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What's sweeter than an unwrapped chocolate bar, licorice stick or hard piece of candy? For c-stores, it's sales in the candy category, with $1.4 billion sales and profit potential across the channel.
Earlier this year, Kit Dietz of Dietz Consulting presented yearlong confectionery research conducted on behalf of the National Confectioners Association (NCA), the American Wholesale Marketers Association (AWMA) and NACS -- the first joint industry initiative of its kind.
Convenience stores were the chosen channel because "over the last five years, the c-store channel has been the fastest growing in confectionery sales," said Jenn Ellek, director of trade marketing and communications for the NCA.
"A lot of it has to do with the channel's store growth, as well as other factors," added Jim Corcoran, vice president of trade relations for the NCA. "Convenience has been a healthy channel for confectionery manufacturers, and confectionery has been a healthy category for c-store operators."
The preliminary study results were revealed through various industry meetings and publications, including earlier issues of Convenience Store News. And recently, NCA provided CSNews with exclusive candy category insights from the finalized study, which churned out three main tenets:
-- Targeting and maximizing the sales of core products within categories and sub-categories;
-- Properly merchandising confectionery SKUs; and,
-- Applying category management principles that allow for the maximum exposure of new items, including taking advantage of the total advertising campaign supported by the manufacturing community.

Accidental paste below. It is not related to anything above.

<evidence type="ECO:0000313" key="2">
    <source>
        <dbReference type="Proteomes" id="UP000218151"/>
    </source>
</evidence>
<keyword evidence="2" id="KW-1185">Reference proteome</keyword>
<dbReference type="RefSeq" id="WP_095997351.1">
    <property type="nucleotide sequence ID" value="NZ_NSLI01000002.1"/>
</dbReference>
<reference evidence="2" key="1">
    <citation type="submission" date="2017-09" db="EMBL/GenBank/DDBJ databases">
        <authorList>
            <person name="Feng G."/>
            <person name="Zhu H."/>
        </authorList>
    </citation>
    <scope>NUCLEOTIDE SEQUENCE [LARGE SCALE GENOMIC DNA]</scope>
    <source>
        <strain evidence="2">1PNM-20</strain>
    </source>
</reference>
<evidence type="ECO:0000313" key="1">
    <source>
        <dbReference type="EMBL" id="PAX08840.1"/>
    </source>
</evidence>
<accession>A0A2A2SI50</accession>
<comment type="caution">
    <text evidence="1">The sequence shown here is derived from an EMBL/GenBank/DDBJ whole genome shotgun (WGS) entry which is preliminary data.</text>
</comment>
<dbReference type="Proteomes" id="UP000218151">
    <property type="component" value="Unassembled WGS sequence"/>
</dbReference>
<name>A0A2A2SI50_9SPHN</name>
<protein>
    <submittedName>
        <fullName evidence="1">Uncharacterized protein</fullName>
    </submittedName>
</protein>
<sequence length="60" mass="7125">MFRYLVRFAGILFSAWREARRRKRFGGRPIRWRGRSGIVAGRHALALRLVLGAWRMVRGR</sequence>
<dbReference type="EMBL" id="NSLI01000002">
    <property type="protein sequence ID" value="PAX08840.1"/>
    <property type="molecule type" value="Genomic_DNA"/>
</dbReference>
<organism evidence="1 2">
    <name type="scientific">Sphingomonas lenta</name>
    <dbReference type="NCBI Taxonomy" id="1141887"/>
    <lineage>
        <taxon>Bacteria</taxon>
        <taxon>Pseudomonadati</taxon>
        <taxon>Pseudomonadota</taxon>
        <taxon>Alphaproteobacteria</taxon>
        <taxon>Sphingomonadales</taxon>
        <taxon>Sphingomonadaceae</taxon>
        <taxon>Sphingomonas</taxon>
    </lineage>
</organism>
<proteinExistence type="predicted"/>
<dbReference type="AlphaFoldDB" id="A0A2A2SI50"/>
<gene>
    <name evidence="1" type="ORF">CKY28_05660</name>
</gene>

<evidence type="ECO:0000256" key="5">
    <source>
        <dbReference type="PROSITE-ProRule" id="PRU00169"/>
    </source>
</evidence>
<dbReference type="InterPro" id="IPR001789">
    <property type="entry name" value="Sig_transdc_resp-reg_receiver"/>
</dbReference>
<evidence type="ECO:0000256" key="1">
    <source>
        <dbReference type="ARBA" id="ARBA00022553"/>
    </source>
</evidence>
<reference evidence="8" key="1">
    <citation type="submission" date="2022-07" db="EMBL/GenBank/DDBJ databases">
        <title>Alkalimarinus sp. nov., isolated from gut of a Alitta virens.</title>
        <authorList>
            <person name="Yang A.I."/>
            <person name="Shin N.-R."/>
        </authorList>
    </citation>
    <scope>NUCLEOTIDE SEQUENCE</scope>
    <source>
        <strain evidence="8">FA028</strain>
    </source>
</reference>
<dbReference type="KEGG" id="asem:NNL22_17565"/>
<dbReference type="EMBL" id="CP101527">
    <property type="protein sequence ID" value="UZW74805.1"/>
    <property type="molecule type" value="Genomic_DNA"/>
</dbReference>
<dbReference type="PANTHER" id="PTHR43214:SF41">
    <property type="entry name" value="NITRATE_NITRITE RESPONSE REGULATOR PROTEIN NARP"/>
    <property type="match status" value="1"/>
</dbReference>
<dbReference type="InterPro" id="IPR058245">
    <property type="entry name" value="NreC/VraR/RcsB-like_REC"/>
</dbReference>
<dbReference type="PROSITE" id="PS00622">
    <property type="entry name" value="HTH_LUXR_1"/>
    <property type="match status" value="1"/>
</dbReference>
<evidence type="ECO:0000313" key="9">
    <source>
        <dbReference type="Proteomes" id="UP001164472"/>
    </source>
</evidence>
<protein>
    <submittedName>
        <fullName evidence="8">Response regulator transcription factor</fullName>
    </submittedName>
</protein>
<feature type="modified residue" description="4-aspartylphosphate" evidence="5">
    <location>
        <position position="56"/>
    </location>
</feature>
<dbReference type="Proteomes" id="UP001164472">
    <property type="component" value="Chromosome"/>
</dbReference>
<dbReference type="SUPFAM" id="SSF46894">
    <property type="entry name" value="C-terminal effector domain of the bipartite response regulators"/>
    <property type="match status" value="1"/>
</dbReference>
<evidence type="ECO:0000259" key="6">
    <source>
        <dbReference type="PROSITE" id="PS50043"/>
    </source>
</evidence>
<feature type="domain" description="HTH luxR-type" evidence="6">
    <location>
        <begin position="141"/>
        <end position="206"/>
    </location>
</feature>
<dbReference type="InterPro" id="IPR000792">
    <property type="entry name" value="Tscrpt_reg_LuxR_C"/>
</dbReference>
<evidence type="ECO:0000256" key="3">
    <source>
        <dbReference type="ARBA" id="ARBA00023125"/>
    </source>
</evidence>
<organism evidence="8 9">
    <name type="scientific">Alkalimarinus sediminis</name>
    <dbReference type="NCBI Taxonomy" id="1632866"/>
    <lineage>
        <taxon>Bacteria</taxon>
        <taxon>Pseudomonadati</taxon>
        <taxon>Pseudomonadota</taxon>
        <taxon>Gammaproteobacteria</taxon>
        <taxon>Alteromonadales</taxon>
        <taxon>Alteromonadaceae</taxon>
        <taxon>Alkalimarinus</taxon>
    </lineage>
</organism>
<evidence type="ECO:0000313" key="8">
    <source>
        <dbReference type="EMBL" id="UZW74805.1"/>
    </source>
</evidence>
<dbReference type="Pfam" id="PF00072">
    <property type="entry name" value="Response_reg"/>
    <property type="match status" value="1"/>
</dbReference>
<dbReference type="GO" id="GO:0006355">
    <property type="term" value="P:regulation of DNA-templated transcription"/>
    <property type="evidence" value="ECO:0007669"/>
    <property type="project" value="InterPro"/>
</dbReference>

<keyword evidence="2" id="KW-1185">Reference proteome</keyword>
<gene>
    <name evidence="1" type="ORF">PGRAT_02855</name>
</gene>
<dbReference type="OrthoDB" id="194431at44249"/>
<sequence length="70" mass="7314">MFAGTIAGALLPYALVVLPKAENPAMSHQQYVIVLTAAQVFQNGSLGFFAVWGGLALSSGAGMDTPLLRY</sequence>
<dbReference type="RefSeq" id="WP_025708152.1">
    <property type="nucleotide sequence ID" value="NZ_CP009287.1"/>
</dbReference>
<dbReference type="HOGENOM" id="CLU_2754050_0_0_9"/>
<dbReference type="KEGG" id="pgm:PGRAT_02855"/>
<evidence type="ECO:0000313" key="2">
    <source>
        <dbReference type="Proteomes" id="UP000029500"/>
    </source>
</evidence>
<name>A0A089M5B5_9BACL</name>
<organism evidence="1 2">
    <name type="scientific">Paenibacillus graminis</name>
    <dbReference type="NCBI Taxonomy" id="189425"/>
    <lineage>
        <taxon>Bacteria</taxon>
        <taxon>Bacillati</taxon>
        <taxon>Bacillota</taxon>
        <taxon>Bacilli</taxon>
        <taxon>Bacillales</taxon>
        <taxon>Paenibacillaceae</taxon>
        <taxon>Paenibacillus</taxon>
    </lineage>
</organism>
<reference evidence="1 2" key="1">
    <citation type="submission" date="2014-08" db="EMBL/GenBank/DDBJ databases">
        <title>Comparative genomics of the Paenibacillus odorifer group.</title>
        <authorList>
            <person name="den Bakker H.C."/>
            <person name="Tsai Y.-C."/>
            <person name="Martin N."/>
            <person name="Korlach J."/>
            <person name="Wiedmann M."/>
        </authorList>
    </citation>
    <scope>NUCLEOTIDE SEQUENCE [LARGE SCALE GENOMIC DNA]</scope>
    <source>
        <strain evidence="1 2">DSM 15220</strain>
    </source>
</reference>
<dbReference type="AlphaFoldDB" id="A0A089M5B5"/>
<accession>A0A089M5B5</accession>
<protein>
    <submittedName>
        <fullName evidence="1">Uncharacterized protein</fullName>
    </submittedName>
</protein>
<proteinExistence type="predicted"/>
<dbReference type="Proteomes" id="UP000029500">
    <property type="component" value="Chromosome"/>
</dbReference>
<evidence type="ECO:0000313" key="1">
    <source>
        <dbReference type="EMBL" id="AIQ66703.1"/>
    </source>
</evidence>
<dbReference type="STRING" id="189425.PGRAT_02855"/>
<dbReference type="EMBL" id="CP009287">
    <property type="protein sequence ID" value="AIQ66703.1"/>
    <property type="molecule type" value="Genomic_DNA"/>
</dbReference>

These are some key points highlighted by the NCA:
-- Keep in stock the top 50 "core" SKUs, including regional items. According to the study, the category's top 50 confectionery SKUs represent almost 33 percent of total category sales for c-stores, and yet out-of-stocks run nearly 20 percent to 25 percent on those items. "So if we close the out-of-stock gap just on those top 50 and ensure we're always in stock on them in c-stores, we could pick up sales of $350 million," stated Corcoran, who also emphasized the need to look at the top 50 SKUs regionally. "When we conducted a focus group with CSNews and McLane Co. in May, one buyer mentioned Mallo cups as being one of his chain's top 50 SKUs regionally. I don't think that would be true for many other chains. So we need to look at regional differences -- something independent operators should especially be up on."
-- Focus on the top five in major subcategories, too. Corcoran explained since chocolate SKUs typically make up a large part of the top 50 candy items in c-stores, there could be other key non-chocolate SKUs to pay attention to and keep in stock at all times. "There are certain major subcategories of non-chocolate items c-stores need to focus on as if they were part of the top 50, even though technically they may not fall into that," he said. "I'm thinking of items such as licorice, gummies, non-chocolate novelty candies, mints, soft chewies, etc. It's smart to identify the top five items in these subcategories and treat them as core items."